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Identification of nodes as legible features in the historical district of Kuala Lumpur, Malaysia


Ujang, Norsidah and Tan, Lai Kum (2014) Identification of nodes as legible features in the historical district of Kuala Lumpur, Malaysia. Australian Journal of Basic and Applied Sciences, 8 (6). pp. 96-105. ISSN 1991-8178


In the developing cities, there is an increasing concern on the causal factors of poor quality public spaces and places. Despite efforts to improve the physical and experiential qualities, it is evident that historic cities are affected by the development progress. One such a situation is the uncontrolled and unfit developments that continue to restructure the city pattern and the image of the historic district of Kuala Lumpur. That makes the historical places incoherent, therefore, illegible to the pedestrians. One of the elements that affect how people structure a city in their mental cognition is a node. Node as a space that encourages people to stop, inhabit and participate with city life. They describe places in their physical structure, activity, ambience and historical significance. This study aims to examine the legibility of nodes in the historic district of Kuala Lumpur, Malaysia. Direct observations of the historical district were carried out to examine the characteristics of the historical district and the constituting elements. Mental mapping and questionnaire survey were conducted to elicit the people's identification of nodes considered to be legible and support their experience of the district. The findings reveal that public buildings such as Masjid Jamek, transport node including Light Rail Transit (LRT) Station, the pedestrian mall next to Central Market and public open space in front of Hong Kong and Shanghai Bank (HSBC) headquarter as strategic nodes within the district. Respondents associated the nodes with paths and landmarks that directly link with the nodes. The scale and facade treatment of historical buildings defining the nodes influence the respondent's recognition of the elements. The types of activities and the intensity of people within and around the nodes encourage engagement and association with the areas. The findings suggest that the historical elements contribute to the legibility of places. In this regards, planners and urban designer should consider the potential of these elements in making the city more attractive and identifiable to users.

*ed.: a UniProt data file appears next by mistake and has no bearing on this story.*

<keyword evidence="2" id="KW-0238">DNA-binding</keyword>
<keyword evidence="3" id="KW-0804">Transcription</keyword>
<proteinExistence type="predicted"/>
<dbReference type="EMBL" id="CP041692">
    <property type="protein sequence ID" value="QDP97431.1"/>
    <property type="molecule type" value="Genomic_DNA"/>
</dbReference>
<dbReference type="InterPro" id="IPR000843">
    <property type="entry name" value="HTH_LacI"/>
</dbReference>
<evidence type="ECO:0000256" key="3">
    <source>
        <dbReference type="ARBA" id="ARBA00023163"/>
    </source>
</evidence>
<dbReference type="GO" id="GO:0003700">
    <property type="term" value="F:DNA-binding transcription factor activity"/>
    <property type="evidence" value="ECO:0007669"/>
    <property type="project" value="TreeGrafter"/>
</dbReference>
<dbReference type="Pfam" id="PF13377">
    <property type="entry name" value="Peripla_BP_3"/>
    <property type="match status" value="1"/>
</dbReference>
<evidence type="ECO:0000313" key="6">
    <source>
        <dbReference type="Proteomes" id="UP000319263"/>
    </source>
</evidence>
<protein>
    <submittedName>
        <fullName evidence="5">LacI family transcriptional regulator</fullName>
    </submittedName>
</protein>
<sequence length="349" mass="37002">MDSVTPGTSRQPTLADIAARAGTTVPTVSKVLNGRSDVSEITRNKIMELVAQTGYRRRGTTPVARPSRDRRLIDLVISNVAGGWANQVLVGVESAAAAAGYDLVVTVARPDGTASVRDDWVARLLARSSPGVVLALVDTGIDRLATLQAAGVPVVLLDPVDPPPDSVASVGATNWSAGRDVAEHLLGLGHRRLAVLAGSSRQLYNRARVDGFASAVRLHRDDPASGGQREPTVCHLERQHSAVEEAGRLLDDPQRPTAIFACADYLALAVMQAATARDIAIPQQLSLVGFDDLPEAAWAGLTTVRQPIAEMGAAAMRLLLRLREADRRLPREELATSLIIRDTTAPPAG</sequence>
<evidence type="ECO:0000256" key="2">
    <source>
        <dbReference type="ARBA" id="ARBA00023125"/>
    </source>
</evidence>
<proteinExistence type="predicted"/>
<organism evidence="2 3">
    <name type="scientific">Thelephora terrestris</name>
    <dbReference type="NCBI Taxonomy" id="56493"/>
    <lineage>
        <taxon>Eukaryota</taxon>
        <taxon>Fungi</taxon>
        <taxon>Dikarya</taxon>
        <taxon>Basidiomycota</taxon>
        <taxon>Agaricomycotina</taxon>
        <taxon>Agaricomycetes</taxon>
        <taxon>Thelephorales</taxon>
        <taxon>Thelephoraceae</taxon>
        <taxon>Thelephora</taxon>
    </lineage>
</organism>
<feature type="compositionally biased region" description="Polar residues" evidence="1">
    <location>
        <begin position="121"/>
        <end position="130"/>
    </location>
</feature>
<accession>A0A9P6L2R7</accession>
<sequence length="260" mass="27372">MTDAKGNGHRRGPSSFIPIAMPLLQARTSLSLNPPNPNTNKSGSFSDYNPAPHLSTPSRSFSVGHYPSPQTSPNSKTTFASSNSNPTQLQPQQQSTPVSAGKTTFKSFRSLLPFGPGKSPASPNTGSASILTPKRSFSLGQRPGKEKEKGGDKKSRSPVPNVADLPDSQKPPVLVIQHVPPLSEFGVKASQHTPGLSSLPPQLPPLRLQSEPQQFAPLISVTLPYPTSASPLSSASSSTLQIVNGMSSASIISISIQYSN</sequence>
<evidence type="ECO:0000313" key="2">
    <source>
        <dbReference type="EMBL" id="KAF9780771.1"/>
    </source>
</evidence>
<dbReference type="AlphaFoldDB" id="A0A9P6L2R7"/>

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Additional Metadata

Item Type: Article
Divisions: Faculty of Design and Architecture
Publisher: American-Eurasian Network for Scientific Information
Keywords: Nodes; Legibility; Historical district; Kuala Lumpur
Depositing User: Nabilah Mustapa
Date Deposited: 29 Dec 2015 09:57
Last Modified: 21 Sep 2018 01:21
URI: http://psasir.upm.edu.my/id/eprint/37921
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